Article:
Jim Broadbent is hysterical in a production that is classic McDonagh: hilarious, dark and absolutely bonkers – ★★★★
There’s a degree of newfound self-awareness and confidence in McDonagh’s latest production. The humour is edgier and the plot is his most absurd yet – and he knows it.
In a house in Copenhagen, Hans Christian Andersen (hilariously and comfortably portrayed by Broadbent – an actor known for playing bumbling, over-enthusiastic characters) has a secret hiding in a box in his attic in Copenhagen. A Very Very Very Dark Matter is an apt description of what unfolds.
As much as the play reaches new extremes for the Irish playwright, there’s the usual McDonagh tropes dotted throughout the plot. Striking similarities with The Lieutenant of Inishmore, Ryan Pope and Graeme Hawley play the two antagonists trying to hunt down and kill one of the lead characters. Except this time it’s two red men named Dirk and Barry from Belgium.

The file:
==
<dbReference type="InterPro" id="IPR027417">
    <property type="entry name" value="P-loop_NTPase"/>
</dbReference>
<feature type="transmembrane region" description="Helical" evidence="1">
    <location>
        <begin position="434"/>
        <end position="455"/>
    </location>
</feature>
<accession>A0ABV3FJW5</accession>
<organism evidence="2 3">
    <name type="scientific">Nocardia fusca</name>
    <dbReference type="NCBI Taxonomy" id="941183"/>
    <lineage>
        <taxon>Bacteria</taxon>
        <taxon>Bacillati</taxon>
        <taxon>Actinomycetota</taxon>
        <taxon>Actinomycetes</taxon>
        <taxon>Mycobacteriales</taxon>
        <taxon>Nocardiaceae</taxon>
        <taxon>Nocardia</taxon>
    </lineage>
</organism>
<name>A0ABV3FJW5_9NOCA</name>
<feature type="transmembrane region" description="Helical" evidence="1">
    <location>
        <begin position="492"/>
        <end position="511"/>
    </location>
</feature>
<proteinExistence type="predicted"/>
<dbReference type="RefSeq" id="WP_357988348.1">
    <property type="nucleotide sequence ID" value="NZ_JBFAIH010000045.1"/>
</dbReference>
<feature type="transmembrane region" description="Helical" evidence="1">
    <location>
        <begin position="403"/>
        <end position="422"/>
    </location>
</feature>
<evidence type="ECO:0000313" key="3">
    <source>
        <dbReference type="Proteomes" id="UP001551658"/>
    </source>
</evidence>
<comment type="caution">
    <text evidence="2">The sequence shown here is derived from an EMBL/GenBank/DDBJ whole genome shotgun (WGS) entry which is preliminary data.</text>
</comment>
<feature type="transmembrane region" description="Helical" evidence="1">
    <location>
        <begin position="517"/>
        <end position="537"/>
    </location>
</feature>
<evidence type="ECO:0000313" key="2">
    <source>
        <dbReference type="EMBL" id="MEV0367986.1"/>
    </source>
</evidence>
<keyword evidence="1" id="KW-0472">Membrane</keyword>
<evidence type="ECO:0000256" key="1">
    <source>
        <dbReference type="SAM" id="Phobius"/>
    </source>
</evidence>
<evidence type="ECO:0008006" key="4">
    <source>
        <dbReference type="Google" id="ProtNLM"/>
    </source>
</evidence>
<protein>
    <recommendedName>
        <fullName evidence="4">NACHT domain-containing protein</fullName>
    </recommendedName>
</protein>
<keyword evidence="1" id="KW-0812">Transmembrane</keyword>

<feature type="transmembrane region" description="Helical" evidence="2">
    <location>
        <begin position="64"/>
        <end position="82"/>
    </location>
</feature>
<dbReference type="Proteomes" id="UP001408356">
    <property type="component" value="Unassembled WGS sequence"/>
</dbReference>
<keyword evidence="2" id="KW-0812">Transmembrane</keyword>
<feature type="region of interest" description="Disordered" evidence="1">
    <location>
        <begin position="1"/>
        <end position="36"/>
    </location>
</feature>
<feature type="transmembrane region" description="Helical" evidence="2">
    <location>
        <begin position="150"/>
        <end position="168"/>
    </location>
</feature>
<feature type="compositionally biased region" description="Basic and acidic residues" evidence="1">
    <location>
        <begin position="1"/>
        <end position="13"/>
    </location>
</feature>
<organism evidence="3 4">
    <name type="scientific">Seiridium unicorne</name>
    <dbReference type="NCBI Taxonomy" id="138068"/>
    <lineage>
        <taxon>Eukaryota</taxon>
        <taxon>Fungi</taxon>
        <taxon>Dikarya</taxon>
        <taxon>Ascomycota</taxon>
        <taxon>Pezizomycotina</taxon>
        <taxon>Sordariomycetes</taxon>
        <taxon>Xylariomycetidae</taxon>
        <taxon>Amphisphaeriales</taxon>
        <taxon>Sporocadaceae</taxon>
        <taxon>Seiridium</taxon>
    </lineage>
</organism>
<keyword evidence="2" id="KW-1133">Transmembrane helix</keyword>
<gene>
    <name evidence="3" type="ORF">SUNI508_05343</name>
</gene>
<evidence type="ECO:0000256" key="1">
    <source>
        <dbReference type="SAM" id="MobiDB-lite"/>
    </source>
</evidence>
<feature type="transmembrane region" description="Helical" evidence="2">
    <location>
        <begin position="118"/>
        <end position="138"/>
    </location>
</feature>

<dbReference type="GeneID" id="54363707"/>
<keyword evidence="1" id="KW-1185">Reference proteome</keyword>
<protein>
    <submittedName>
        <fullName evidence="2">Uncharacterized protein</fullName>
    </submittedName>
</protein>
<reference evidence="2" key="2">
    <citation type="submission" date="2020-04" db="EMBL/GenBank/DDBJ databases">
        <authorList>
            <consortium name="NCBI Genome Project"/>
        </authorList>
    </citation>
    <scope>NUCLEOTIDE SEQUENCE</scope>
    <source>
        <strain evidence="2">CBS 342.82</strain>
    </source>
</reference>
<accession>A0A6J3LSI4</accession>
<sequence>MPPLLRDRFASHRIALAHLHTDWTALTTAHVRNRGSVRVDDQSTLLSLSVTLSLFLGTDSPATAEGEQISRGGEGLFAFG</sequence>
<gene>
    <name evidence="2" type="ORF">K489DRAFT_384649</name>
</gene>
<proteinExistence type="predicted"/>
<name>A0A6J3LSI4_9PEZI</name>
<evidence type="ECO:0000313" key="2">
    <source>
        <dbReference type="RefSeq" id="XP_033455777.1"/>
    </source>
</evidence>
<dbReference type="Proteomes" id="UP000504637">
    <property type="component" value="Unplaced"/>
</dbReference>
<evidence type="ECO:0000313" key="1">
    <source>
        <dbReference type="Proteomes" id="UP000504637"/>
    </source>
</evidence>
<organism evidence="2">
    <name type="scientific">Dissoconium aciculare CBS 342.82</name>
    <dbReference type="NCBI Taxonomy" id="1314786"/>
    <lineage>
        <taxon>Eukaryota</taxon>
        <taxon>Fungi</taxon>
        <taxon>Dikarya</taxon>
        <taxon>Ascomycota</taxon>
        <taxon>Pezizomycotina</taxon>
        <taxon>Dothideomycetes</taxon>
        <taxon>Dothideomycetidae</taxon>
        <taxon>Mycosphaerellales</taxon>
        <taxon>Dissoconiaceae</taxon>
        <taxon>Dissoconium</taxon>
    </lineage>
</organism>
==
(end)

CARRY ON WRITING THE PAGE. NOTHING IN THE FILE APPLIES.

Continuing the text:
Outside the role of being daft comic relief, the pair’s part in the story centres historical grudges and time travel. It’s to be expected from such a production, but its execution – save from a couple of laughs – is confusing and somewhat meaningless on a larger scale.
Perhaps the funniest chemistry comes from Andersen’s interactions with fellow author Charles Dickens (Phil Daniels). Daniel’s bluntness and dry wit as Dickens mixes brilliantly with Broadbent’s charming, naive Andersen in scenes where most of the play’s one-liners can be found.
Contrast this with the scenes between Hans and young girl ‘Marjorie’ (Johnetta Eula’Mae Ackles) where the play’s darker, serious side comes to light. Bold and sharp, it’s an impressive theatrical debut for Ackles.
Running for an hour and 30 minutes, A Very Very Very Dark Matter is short, but by no means sweet. Finely directed by Matthew Dunster, the short running time keeps things fast-paced and gripping, before leaving you wondering what the hell just happened.
This review is of a preview performance of the production. A Very Very Very Dark Matter is now playing at the Bridge Theatre until 6 January 2019.
Production Images: Manuel Harlan.